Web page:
“This is not a party. This is a serious endeavor. With serious consequences,” Jeb’s prickly and precise tone scratched down my spine.

“Believe me, I know.” Xander sounded bored, like he was hearing a teacher drone on about things for the millionth time.

Every word poked a hole in my future. I couldn’t let them take my prize.

Jeb began mumbling in a strange language using words, or what I thought were words, with lots of vowels and a few strange clicks.

The chanting went on forever. I didn’t have time to listen for eighteen minutes. Fitch waited by the loading dock and I was already behind schedule.

“Use the key to open the case.”

The English sentence froze my mind for a second. Then a billion thoughts and fears burst in my brain. They were definitely going to take my amulet, not just pray over the piece.

And they had a key. A key that would’ve made my job so much simpler.

I’d worked too hard on this job to let them filch the amulet in front of my face like shoes at a clearance sale. I needed that necklace. Needed it like I needed air to breathe or the sun to shine. Needed it to survive.

Again, I peeked over the edge of the coffin. I glimpsed at the amulet in its case about five feet away and the two people who stood between me and my goal.

The old guy, Jeb I assumed, wore a dark suit. His long grey hair flowed onto the shoulders of his jacket like a religious figure. He held a large scroll and waved his other hand around like a symphony conductor I’d seen on TV. He stood on one side of the case with his back to me.

The sixteen-year-old, Xander, stood on the far side. He wore a white tunic like he was attending a toga party. A gold crown sat on the top of his jet black hair.

I swallowed the half laugh-half choke trying to escape my mouth. Had I fallen into a black hole of history?

Obviously, these two were complete amateurs. Between their easily-describable attire and the glaring white sheet they’d get away with nothing. Better for me to take the amulet first.

Xander studied the display case with his head bowed. He seemed just as enthralled by my amulet. The amulet I’d been trained to steal. The amulet Fitch’s customer paid a cool million to acquire. The amulet I needed to save myself and the kids in the family.

Xander moved toward the back of the case and then lifted his head. His green gaze pierced the distance between the case holding my prize and the sarcophagus holding my body.

My heart fluttered at the intense look he shot my way. With his thick, black hair, strong chin and full lips he looked like a gorgeous teen actor in a Roman action movie. But we weren’t on a stage set. And life wasn’t a movie with a happily ever after.

His lips quirked in a slight smile and for a second I thought he smiled at me. My knees liquefied and I melted into the coffin. With no air in my chest, I waited for him to sound the alarm. To tell Jeb of my presence.

Had he seen me? Or had I been completely unnoticeable?

Which was a good thing, right? I was a thief.

“Looks like someone was here before us.”

“What’re you talking about Xander?”

“Whoever it was picked the lock.”

Xander hadn’t noticed me, but the tool I’d stupidly left behind.

My shoulders drooped with what should’ve been relief, but felt more like disappointment.

Jeb opened the case. “Xander, take the amulet now.”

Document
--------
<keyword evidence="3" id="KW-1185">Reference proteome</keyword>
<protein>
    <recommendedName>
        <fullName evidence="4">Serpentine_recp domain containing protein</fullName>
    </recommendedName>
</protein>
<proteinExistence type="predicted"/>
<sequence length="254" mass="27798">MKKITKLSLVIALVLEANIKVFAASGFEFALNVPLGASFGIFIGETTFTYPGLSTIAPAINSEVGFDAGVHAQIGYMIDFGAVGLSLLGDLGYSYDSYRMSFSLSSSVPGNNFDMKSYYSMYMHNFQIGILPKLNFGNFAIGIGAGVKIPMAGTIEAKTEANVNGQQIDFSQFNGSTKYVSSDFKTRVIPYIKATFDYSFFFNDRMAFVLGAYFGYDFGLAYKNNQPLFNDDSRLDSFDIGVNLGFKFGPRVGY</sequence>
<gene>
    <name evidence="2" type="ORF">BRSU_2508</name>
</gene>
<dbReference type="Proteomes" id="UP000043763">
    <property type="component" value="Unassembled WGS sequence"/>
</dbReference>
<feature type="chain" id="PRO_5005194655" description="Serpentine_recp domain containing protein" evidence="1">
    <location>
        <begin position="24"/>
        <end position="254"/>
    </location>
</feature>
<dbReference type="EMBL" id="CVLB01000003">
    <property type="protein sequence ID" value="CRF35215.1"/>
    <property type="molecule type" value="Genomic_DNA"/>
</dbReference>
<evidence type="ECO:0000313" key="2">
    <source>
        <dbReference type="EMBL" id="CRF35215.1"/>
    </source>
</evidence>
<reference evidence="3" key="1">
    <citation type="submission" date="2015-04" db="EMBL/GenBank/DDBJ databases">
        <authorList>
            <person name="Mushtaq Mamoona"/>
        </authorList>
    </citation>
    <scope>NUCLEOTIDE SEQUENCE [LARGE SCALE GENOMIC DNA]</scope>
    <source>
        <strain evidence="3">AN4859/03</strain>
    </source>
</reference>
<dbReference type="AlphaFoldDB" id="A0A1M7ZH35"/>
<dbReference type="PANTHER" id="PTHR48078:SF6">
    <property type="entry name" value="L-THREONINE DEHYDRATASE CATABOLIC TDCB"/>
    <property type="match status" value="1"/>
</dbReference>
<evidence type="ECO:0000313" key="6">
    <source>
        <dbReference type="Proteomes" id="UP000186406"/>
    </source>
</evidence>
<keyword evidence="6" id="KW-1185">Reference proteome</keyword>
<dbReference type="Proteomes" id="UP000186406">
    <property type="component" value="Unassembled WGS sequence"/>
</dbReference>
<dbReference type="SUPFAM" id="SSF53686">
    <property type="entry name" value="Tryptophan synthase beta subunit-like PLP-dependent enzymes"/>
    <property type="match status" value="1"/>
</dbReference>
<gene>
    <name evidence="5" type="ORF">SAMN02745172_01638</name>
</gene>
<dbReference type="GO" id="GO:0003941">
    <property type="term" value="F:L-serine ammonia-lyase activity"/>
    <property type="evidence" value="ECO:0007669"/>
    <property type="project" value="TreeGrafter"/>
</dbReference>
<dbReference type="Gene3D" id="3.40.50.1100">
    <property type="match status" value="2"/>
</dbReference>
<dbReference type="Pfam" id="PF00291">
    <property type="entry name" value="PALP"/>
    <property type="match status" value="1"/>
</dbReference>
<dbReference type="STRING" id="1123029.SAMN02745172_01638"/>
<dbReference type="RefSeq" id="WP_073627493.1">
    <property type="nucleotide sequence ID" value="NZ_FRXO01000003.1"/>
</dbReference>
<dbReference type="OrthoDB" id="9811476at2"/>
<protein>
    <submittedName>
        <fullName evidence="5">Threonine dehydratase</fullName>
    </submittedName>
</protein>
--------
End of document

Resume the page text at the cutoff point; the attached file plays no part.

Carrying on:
My muscles bunched, ready to spring into action.

Jeb mumbled the foreign words faster.

Xander moved closer and reached out.

I couldn’t let this happen. Fitch would tear me a new one if I didn’t get this piece. This heist was all he’d talked about for weeks. We’d practiced a billion times. I had to take the amulet.

Crawling ninja-style out of the sarcophagus, my black gym shoes hit the ground without a sound. But inside, a screech built in my lungs and released on a heavy exhale, the scream so loud it sounded like an alarm. “Aiyeeeeee!”

Xander and the old man froze.

I lunged at the case, swooped in, and grabbed the amulet.

A jolt rocked my body. Pain rocketed up my spine, but I held tight to the prize. Clutching the piece in both hands, I hit the concrete floor like a football player making a catch, and kept rolling.

“A girl.” Xander’s surprised voice rose on a high note. “What the…Tut.”

“Grab her!” The old man spoke in English.

“Touch her?” Xander sounded horrified like I was the slime of the world. “I can’t.”

“She’s got the amulet.”

I tried to get to my feet but the pulsing inside threw me off balance. I crashed back onto the floor. Pain seared my fingers and heat rushed my veins.

My body jerked. My head spun.

Something slammed into me from the inside, like it was in my body trying to get out. Back and forth I jerked. A powerful energy thumped from my ribcage to my stomach and back again.

I trembled from head to foot. My vision blurred. Images swam before my eyes—a blue river, golden statues, Egyptian pyramids, deceit, and death.

“What’s going on?” The sound coming out of my mouth warbled. “Am I dying?”

This felt worse than the time I had pneumonia with no medicine, or the time I broke my arm and Fitch duct taped it…

Fogginess seeped into my consciousness. If I blacked-out they’d steal the amulet, leave me to be caught, to go to prison, to face Fitch’s wrath.

Whatever was inside me ignited like a nuclear bomb. My skin could no longer contain my insides. I’d explode into tiny pieces and scatter across the museum floor.

“It’s happening…To. Her.” Jeb’s voice was faint as if coming from a distance, but I saw his shoes through squinted eyelids.

“But it’s my right. My inheritance.” Xander stomped his sandaled foot near my head. “My destiny.”

“It’s too late.” Jeb’s voice curled like a sneer with extra hatred. “The transfer has occurred. This stupid girl is now in possession of King Tutankhamun’s soul.”